Two very compelling reasons to buy one of them.


RE: How sad
By michael67 on 1/15/2014 10:22:08 PM , Rating: 2
I am all up for aluminum cars, but ware do you get the notion that they dont rust?

They rust almost as hard as galvanized steel, aluminum is specially reactive with salts, and need just as much protection as a steal body.


RE: How sad
By Monkey's Uncle on 1/16/2014 12:35:41 PM , Rating: 2
The difference is that there are many aluminum allows that do not corrode to the degree that pure aluminum does. There are corrosion-resistant steel as well, but there are very few choices beyond stainless steel and they are ALL obscenely expensive.

Corrosion-resistant aluminum is fairly common and cheap these days to the point that I really can't see car companies like Ford and Audi choosing them for their car bodies.

Remember that car companies are using aluminum to save weight & use less gas. It is much more viable for them, to put a more expensive corrosion-resistant aluminum alloy body panels on newer cars than equally expensive, but heavy stainless steel body panels on.

After all they will simply pass on the cost of these costlier materials to us.


RE: How sad
By michael67 on 1/16/2014 6:24:52 PM , Rating: 2
Actually you right, but your also wrong,yes you right that there are corrosion-resistant aluminum allows, problem is only that they are softer then the military grade (damn i hate that term) 7075 aluminum alloy, that Ford properly is using.
en.wikipedia.org/wiki/7075_aluminium_alloy?

And 7075 aluminum alloy has a corrosion problem if not protected proper.
I used it many times and if not protected against the elements it will rot almost as fast as steel, maybe even faster.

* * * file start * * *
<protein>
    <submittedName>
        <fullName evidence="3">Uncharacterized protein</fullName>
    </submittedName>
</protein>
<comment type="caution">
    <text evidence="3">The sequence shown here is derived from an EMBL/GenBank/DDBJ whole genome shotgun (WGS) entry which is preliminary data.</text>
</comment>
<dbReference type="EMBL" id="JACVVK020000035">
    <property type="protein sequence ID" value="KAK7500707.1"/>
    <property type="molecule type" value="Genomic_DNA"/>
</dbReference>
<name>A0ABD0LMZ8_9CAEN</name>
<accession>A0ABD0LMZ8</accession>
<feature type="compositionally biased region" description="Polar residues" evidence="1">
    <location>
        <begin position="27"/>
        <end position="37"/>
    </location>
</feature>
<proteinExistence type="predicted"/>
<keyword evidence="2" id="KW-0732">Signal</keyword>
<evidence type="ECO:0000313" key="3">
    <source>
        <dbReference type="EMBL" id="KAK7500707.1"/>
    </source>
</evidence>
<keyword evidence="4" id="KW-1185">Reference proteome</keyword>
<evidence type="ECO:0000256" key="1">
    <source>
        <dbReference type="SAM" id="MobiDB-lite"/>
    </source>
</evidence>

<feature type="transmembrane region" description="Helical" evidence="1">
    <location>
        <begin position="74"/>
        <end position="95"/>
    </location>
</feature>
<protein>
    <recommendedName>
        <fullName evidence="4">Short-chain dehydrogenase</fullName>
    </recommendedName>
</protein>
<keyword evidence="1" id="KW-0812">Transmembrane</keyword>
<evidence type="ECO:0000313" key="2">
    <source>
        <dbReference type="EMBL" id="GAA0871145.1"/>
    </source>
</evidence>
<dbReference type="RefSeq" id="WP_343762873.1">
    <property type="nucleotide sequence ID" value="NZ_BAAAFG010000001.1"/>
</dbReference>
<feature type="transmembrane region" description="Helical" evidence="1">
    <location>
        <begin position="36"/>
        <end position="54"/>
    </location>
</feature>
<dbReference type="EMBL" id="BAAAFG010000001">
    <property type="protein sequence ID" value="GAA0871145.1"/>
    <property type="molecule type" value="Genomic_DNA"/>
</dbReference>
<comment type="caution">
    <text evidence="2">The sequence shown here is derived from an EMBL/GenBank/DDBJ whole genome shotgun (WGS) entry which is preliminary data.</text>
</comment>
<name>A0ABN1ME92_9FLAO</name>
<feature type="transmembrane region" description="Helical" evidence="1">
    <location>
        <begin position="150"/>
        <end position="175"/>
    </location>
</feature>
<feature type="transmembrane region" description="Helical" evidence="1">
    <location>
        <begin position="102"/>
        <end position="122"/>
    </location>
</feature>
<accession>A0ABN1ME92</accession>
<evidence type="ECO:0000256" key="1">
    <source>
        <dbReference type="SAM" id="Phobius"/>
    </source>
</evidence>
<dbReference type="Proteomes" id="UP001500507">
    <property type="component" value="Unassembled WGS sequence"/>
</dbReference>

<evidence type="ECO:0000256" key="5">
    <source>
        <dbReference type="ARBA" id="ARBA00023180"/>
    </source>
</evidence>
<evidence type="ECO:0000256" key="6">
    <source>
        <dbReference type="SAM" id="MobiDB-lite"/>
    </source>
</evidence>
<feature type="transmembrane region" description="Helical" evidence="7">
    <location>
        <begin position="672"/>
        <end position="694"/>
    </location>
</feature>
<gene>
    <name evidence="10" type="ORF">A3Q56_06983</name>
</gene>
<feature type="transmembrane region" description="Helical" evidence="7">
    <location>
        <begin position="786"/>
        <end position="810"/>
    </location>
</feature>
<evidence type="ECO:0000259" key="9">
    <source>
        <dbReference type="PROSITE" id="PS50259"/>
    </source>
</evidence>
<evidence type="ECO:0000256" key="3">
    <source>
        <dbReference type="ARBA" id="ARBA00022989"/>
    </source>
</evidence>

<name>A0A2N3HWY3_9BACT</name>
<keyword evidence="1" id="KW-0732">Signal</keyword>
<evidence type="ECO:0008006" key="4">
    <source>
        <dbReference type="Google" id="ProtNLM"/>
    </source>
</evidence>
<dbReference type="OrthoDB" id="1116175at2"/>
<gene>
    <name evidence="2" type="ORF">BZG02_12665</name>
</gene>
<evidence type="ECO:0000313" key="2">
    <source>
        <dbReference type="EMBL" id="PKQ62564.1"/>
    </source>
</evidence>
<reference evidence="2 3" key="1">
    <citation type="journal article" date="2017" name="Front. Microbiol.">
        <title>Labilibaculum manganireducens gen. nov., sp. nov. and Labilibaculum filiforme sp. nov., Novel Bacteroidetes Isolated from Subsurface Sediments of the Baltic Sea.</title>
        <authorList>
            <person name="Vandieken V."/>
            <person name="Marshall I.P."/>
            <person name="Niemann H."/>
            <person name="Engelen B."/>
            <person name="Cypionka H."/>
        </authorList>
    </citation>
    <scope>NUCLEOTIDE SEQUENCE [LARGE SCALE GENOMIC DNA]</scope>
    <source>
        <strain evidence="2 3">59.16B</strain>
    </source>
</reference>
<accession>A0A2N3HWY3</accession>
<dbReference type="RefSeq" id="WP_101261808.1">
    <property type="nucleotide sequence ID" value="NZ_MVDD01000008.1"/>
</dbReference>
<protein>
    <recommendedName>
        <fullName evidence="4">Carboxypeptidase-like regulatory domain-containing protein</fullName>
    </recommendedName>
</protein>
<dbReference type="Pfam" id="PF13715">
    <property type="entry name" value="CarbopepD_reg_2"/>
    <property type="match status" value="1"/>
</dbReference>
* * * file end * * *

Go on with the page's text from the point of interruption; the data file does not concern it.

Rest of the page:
So corrosion wise aluminum has no benefits over galvanized steel, tho it still has plenty other benefits to still use it.


RE: How sad
By Vertigo2000 on 1/15/2014 11:07:25 AM , Rating: 2
It's about cost and keeping it down while still maintaining a profit margin.

By your logic, all cars should be made of titanium or carbon nanotube panels but still only cost the same as one manufactured out of regular materials.

And why only attack Ford? Correct me if I'm wrong, but I don't see GM, Chrysler, Toyota or Honda using this much aluminum in their vehicles. Let alone any of the smaller companies like Hyundai or Kia.


RE: How sad
By FaaR on 1/15/14, Rating: 0
RE: How sad
By Spuke on 1/15/2014 12:48:27 PM , Rating: 2
quote:
We're wrecking this place we live in and most of us don't even care.
Please state evidence of this. My air is clean, my water is clean, my forests are green and so are MANY other places I've lived and visited. I have yet to see the "wrecking" that you people keep mentioning. Have we over forested or over farmed or polluted the air or water in the past? You bet! Have we and do we continue to clean up our mess? You bet! But you people make it seem like we live in a sh!thole. I don't live in such a place nor does my family on the east coast nor some of friends in the south. Maybe you need to move to a place that isn't so crappy or spend some time cleaning up the place you live in.


RE: How sad
By sorry dog on 1/15/2014 1:17:24 PM , Rating: 2
quote:
Please state evidence of this. My air is clean, my water is clean, my forests are green and so are MANY other places I've lived and visited. I have yet to see the "wrecking" that you people keep mentioning.


I have. It's called China.

Well, maybe not the whole country, but generally there are plenty of places there that don't smell so nice. Unfortunate, when you work 60 hours a week to make $250 a month I can understand it might be kinda hard to give a rat's ass about it.


RE: How sad
By Spuke on 1/15/2014 1:27:58 PM , Rating: 2
Touche. But that's not something we can do something about (we meaning people that don't have any power there). And Faar isn't talking about China, he's talking about the US I'm betting and his comments are just plain wrong.


RE: How sad
By FITCamaro on 1/15/2014 2:49:56 PM , Rating: 2
Yes and no one here is advocating for the US or any nation, including China, to be like China.

But the US is not China. Not even close. We haven't been for over 40 years at least. But we still get new regulations that try to make some tiny improvements that its hard to measure any real benefit from them. We only see the negative impacts from it as they kill industries in developed countries like the US and move them over to countries like China where there is no controls.